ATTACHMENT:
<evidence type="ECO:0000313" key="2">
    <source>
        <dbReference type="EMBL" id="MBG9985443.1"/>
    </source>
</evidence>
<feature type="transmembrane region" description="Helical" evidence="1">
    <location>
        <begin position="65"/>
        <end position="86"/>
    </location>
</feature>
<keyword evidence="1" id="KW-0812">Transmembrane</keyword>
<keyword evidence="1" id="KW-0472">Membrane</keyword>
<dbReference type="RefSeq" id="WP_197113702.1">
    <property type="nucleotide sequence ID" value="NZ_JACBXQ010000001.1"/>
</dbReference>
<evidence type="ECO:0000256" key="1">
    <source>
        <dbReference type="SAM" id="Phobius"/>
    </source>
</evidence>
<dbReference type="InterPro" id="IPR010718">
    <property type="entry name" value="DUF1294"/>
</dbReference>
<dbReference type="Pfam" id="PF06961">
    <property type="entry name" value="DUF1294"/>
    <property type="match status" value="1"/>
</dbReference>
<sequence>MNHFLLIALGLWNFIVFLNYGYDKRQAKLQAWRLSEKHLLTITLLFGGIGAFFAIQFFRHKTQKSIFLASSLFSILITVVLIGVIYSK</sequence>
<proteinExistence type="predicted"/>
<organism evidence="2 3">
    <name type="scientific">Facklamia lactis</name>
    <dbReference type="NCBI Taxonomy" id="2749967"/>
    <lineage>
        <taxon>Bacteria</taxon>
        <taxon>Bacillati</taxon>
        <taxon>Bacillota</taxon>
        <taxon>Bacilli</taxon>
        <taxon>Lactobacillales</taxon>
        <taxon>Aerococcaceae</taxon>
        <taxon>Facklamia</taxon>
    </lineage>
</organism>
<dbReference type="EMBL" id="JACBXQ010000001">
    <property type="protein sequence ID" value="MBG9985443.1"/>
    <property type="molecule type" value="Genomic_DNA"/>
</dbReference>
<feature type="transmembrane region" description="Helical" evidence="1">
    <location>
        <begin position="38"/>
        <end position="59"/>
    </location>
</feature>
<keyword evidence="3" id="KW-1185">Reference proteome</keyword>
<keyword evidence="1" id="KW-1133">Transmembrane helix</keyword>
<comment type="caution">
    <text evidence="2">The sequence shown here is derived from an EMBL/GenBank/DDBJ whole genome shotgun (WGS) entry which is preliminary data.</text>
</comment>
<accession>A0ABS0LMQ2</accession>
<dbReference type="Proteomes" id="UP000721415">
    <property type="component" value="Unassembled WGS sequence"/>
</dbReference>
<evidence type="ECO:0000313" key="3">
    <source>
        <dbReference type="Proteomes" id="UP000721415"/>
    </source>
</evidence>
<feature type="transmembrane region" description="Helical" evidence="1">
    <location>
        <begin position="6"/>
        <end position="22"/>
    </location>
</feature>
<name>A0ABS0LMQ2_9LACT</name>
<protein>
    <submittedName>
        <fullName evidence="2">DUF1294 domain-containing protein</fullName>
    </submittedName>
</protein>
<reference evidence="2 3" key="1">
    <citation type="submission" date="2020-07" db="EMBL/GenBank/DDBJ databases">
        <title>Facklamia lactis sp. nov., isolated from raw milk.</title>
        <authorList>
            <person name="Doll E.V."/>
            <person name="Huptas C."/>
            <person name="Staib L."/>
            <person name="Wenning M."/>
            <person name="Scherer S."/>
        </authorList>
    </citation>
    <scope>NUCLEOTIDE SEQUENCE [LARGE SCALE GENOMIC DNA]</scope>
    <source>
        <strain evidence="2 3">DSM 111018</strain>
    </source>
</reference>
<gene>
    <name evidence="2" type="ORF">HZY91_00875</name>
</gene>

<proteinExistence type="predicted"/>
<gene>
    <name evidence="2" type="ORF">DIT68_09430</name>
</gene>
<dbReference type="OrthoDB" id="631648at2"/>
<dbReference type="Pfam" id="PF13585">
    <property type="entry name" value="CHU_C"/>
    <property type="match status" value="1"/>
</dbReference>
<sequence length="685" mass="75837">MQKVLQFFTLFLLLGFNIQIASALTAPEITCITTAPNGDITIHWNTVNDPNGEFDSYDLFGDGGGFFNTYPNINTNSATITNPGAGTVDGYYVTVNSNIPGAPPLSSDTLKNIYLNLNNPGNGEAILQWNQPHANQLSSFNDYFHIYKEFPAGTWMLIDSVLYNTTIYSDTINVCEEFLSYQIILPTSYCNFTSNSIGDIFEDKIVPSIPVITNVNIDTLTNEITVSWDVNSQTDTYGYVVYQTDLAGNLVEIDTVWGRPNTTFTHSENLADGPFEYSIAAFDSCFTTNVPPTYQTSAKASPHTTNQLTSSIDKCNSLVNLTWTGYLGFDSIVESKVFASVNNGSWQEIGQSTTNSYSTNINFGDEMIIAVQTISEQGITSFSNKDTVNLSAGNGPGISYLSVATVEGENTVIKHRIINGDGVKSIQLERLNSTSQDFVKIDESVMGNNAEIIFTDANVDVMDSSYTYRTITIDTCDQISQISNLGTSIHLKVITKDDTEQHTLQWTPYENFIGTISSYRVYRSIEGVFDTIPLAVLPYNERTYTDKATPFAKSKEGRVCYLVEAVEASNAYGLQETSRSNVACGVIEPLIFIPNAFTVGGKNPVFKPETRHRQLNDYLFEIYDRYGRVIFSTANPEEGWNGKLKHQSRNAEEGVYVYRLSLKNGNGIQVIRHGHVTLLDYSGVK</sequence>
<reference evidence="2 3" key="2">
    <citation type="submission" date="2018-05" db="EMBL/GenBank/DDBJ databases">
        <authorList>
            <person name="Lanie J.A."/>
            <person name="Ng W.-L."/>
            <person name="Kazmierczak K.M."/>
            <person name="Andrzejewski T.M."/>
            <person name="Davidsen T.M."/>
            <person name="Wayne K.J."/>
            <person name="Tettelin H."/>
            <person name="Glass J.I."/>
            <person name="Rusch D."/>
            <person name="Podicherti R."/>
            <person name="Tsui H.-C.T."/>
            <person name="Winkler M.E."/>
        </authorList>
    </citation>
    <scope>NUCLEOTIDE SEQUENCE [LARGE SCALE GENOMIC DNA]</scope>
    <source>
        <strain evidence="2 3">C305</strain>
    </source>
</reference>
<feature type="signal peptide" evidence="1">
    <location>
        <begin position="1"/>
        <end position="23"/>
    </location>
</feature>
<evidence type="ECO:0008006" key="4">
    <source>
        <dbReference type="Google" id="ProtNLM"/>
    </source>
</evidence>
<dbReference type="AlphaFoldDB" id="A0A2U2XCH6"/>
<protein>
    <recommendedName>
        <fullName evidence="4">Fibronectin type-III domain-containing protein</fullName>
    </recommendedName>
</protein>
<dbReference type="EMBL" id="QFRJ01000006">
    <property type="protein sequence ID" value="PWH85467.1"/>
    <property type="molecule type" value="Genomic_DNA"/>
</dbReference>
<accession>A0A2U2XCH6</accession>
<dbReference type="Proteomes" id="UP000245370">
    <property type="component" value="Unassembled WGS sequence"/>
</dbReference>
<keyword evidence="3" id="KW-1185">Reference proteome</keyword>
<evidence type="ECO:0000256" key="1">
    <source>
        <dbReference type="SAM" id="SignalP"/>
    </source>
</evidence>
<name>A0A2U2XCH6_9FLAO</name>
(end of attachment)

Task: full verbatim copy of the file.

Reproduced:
<evidence type="ECO:0000313" key="2">
    <source>
        <dbReference type="EMBL" id="MBG9985443.1"/>
    </source>
</evidence>
<feature type="transmembrane region" description="Helical" evidence="1">
    <location>
        <begin position="65"/>
        <end position="86"/>
    </location>
</feature>
<keyword evidence="1" id="KW-0812">Transmembrane</keyword>
<keyword evidence="1" id="KW-0472">Membrane</keyword>
<dbReference type="RefSeq" id="WP_197113702.1">
    <property type="nucleotide sequence ID" value="NZ_JACBXQ010000001.1"/>
</dbReference>
<evidence type="ECO:0000256" key="1">
    <source>
        <dbReference type="SAM" id="Phobius"/>
    </source>
</evidence>
<dbReference type="InterPro" id="IPR010718">
    <property type="entry name" value="DUF1294"/>
</dbReference>
<dbReference type="Pfam" id="PF06961">
    <property type="entry name" value="DUF1294"/>
    <property type="match status" value="1"/>
</dbReference>
<sequence>MNHFLLIALGLWNFIVFLNYGYDKRQAKLQAWRLSEKHLLTITLLFGGIGAFFAIQFFRHKTQKSIFLASSLFSILITVVLIGVIYSK</sequence>
<proteinExistence type="predicted"/>
<organism evidence="2 3">
    <name type="scientific">Facklamia lactis</name>
    <dbReference type="NCBI Taxonomy" id="2749967"/>
    <lineage>
        <taxon>Bacteria</taxon>
        <taxon>Bacillati</taxon>
        <taxon>Bacillota</taxon>
        <taxon>Bacilli</taxon>
        <taxon>Lactobacillales</taxon>
        <taxon>Aerococcaceae</taxon>
        <taxon>Facklamia</taxon>
    </lineage>
</organism>
<dbReference type="EMBL" id="JACBXQ010000001">
    <property type="protein sequence ID" value="MBG9985443.1"/>
    <property type="molecule type" value="Genomic_DNA"/>
</dbReference>
<feature type="transmembrane region" description="Helical" evidence="1">
    <location>
        <begin position="38"/>
        <end position="59"/>
    </location>
</feature>
<keyword evidence="3" id="KW-1185">Reference proteome</keyword>
<keyword evidence="1" id="KW-1133">Transmembrane helix</keyword>
<comment type="caution">
    <text evidence="2">The sequence shown here is derived from an EMBL/GenBank/DDBJ whole genome shotgun (WGS) entry which is preliminary data.</text>
</comment>
<accession>A0ABS0LMQ2</accession>
<dbReference type="Proteomes" id="UP000721415">
    <property type="component" value="Unassembled WGS sequence"/>
</dbReference>
<evidence type="ECO:0000313" key="3">
    <source>
        <dbReference type="Proteomes" id="UP000721415"/>
    </source>
</evidence>
<feature type="transmembrane region" description="Helical" evidence="1">
    <location>
        <begin position="6"/>
        <end position="22"/>
    </location>
</feature>
<name>A0ABS0LMQ2_9LACT</name>
<protein>
    <submittedName>
        <fullName evidence="2">DUF1294 domain-containing protein</fullName>
    </submittedName>
</protein>
<reference evidence="2 3" key="1">
    <citation type="submission" date="2020-07" db="EMBL/GenBank/DDBJ databases">
        <title>Facklamia lactis sp. nov., isolated from raw milk.</title>
        <authorList>
            <person name="Doll E.V."/>
            <person name="Huptas C."/>
            <person name="Staib L."/>
            <person name="Wenning M."/>
            <person name="Scherer S."/>
        </authorList>
    </citation>
    <scope>NUCLEOTIDE SEQUENCE [LARGE SCALE GENOMIC DNA]</scope>
    <source>
        <strain evidence="2 3">DSM 111018</strain>
    </source>
</reference>
<gene>
    <name evidence="2" type="ORF">HZY91_00875</name>
</gene>

<proteinExistence type="predicted"/>
<gene>
    <name evidence="2" type="ORF">DIT68_09430</name>
</gene>
<dbReference type="OrthoDB" id="631648at2"/>
<dbReference type="Pfam" id="PF13585">
    <property type="entry name" value="CHU_C"/>
    <property type="match status" value="1"/>
</dbReference>
<sequence length="685" mass="75837">MQKVLQFFTLFLLLGFNIQIASALTAPEITCITTAPNGDITIHWNTVNDPNGEFDSYDLFGDGGGFFNTYPNINTNSATITNPGAGTVDGYYVTVNSNIPGAPPLSSDTLKNIYLNLNNPGNGEAILQWNQPHANQLSSFNDYFHIYKEFPAGTWMLIDSVLYNTTIYSDTINVCEEFLSYQIILPTSYCNFTSNSIGDIFEDKIVPSIPVITNVNIDTLTNEITVSWDVNSQTDTYGYVVYQTDLAGNLVEIDTVWGRPNTTFTHSENLADGPFEYSIAAFDSCFTTNVPPTYQTSAKASPHTTNQLTSSIDKCNSLVNLTWTGYLGFDSIVESKVFASVNNGSWQEIGQSTTNSYSTNINFGDEMIIAVQTISEQGITSFSNKDTVNLSAGNGPGISYLSVATVEGENTVIKHRIINGDGVKSIQLERLNSTSQDFVKIDESVMGNNAEIIFTDANVDVMDSSYTYRTITIDTCDQISQISNLGTSIHLKVITKDDTEQHTLQWTPYENFIGTISSYRVYRSIEGVFDTIPLAVLPYNERTYTDKATPFAKSKEGRVCYLVEAVEASNAYGLQETSRSNVACGVIEPLIFIPNAFTVGGKNPVFKPETRHRQLNDYLFEIYDRYGRVIFSTANPEEGWNGKLKHQSRNAEEGVYVYRLSLKNGNGIQVIRHGHVTLLDYSGVK</sequence>
<reference evidence="2 3" key="2">
    <citation type="submission" date="2018-05" db="EMBL/GenBank/DDBJ databases">
        <authorList>
            <person name="Lanie J.A."/>
            <person name="Ng W.-L."/>
            <person name="Kazmierczak K.M."/>
            <person name="Andrzejewski T.M."/>
            <person name="Davidsen T.M."/>
            <person name="Wayne K.J."/>
            <person name="Tettelin H."/>
            <person name="Glass J.I."/>
            <person name="Rusch D."/>
            <person name="Podicherti R."/>
            <person name="Tsui H.-C.T."/>
            <person name="Winkler M.E."/>
        </authorList>
    </citation>
    <scope>NUCLEOTIDE SEQUENCE [LARGE SCALE GENOMIC DNA]</scope>
    <source>
        <strain evidence="2 3">C305</strain>
    </source>
</reference>
<feature type="signal peptide" evidence="1">
    <location>
        <begin position="1"/>
        <end position="23"/>
    </location>
</feature>
<evidence type="ECO:0008006" key="4">
    <source>
        <dbReference type="Google" id="ProtNLM"/>
    </source>
</evidence>
<dbReference type="AlphaFoldDB" id="A0A2U2XCH6"/>
<protein>
    <recommendedName>
        <fullName evidence="4">Fibronectin type-III domain-containing protein</fullName>
    </recommendedName>
</protein>
<dbReference type="EMBL" id="QFRJ01000006">
    <property type="protein sequence ID" value="PWH85467.1"/>
    <property type="molecule type" value="Genomic_DNA"/>
</dbReference>
<accession>A0A2U2XCH6</accession>
<dbReference type="Proteomes" id="UP000245370">
    <property type="component" value="Unassembled WGS sequence"/>
</dbReference>
<keyword evidence="3" id="KW-1185">Reference proteome</keyword>
<evidence type="ECO:0000256" key="1">
    <source>
        <dbReference type="SAM" id="SignalP"/>
    </source>
</evidence>
<name>A0A2U2XCH6_9FLAO</name>